Your view of the banking sector has just enough truth mixed into it in the wrong places, to limit your future success. Take the time to learn what a bank does and what services it offers. They don't print money, but knowing what they can do to you if you don't have your wits about you is a different thing. I've seen people refi a home three times in two years, and they haven't got a clue that they have been ripped off.

Anonymous said...

I don't have any debt so there is nothing for me to rationalize or justify about.

You've got it wrong. It is even in the WSJ. Banks borrow from the Fed Reserve for less than 1% and then buy long term treasuries and profit on the spread. One of the little tricks that is done by the government and The Fed to help the banks out (cronyism and plutocracy).

I've read books and seen DVDs explaining the banking system and the Fed Reserve. They don't agree with what you are telling me.

You should watch "The Money Masters" and "Money As Debt" and read "The Creature From Jeckyll Island".

The big joke on everyone is that... there really isn't any money!

Anon 11:52 AKA 2:21

Anonymous said...

Everybody who existed prior to the installment by the power elite of The Federal Reserve in 1913 is dead. We were all born into it and raised with it. We know of no other way, which is why no one can think straightforwardly about it. This country's framers did not plan for a private independent corporation controlling our money, printing money and meddling in our economy. Jefferson fought the idea. Jackson fought the idea and won. That viral ilk kept coming back and trying and trying again to get into the position where they controlled the currency. The 16th Amendment, bringing in the Fed Reserve and income tax, was one of the last nails in our coffin and has brought us to where we are today.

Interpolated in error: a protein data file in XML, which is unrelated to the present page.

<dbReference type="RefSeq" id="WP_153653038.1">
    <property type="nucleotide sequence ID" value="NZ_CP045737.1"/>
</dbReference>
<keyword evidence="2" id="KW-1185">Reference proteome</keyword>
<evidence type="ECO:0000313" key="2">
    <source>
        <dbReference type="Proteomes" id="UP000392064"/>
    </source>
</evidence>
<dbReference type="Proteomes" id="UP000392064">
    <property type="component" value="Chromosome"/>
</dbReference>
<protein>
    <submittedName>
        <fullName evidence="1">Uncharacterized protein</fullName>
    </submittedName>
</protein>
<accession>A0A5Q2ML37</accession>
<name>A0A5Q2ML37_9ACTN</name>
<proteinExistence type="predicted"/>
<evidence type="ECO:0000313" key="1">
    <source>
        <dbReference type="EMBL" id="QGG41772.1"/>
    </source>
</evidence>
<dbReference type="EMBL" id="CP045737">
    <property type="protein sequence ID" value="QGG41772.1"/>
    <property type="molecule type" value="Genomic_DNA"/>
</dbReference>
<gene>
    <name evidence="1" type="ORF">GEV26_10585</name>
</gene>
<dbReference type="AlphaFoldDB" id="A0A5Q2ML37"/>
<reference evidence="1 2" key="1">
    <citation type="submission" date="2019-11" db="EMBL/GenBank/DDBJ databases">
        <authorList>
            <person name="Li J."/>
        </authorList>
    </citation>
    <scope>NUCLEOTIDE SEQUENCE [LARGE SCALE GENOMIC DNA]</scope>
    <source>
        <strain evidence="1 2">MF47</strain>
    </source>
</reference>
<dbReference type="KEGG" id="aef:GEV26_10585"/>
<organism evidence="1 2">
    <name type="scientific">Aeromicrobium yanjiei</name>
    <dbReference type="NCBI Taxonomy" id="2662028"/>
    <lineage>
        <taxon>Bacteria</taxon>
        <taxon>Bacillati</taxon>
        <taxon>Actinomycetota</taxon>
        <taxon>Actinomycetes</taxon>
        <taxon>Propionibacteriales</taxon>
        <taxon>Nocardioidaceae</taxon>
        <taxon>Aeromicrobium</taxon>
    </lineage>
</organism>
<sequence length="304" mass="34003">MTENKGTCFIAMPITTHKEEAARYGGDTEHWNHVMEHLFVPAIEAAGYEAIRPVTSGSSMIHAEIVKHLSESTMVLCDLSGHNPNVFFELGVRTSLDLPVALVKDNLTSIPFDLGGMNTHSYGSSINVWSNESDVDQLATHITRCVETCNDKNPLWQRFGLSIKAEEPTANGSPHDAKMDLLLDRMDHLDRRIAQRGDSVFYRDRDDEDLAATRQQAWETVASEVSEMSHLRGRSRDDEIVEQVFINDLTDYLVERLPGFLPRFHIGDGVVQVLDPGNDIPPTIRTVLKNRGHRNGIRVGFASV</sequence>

Banking is no longer banking. The corruption is horrendous. The leveraging is horrendous. Loaning money that you don't have is unconscionable.

We can never have sound monetary or fiscal policies as long as the power elite have their fangs (The Fed Reserve) in our jugular artery.

Jim in San Marcos said...

Hi Anon 11:52

Now you are making sense.

Right now the banks have our savings and no one to lend it to. Hardly anyone qualifies for a loan.

Japan was able to salvage their banking system by paying zero interest and investing in American Treasury's for 20 years. It worked out OK for them.

So our banks borrowing from the Fed short term and investing the proceeds in long term treasury, will probably help the bank meet payroll and pay interest to depositors, but that's not going to make anyone rich.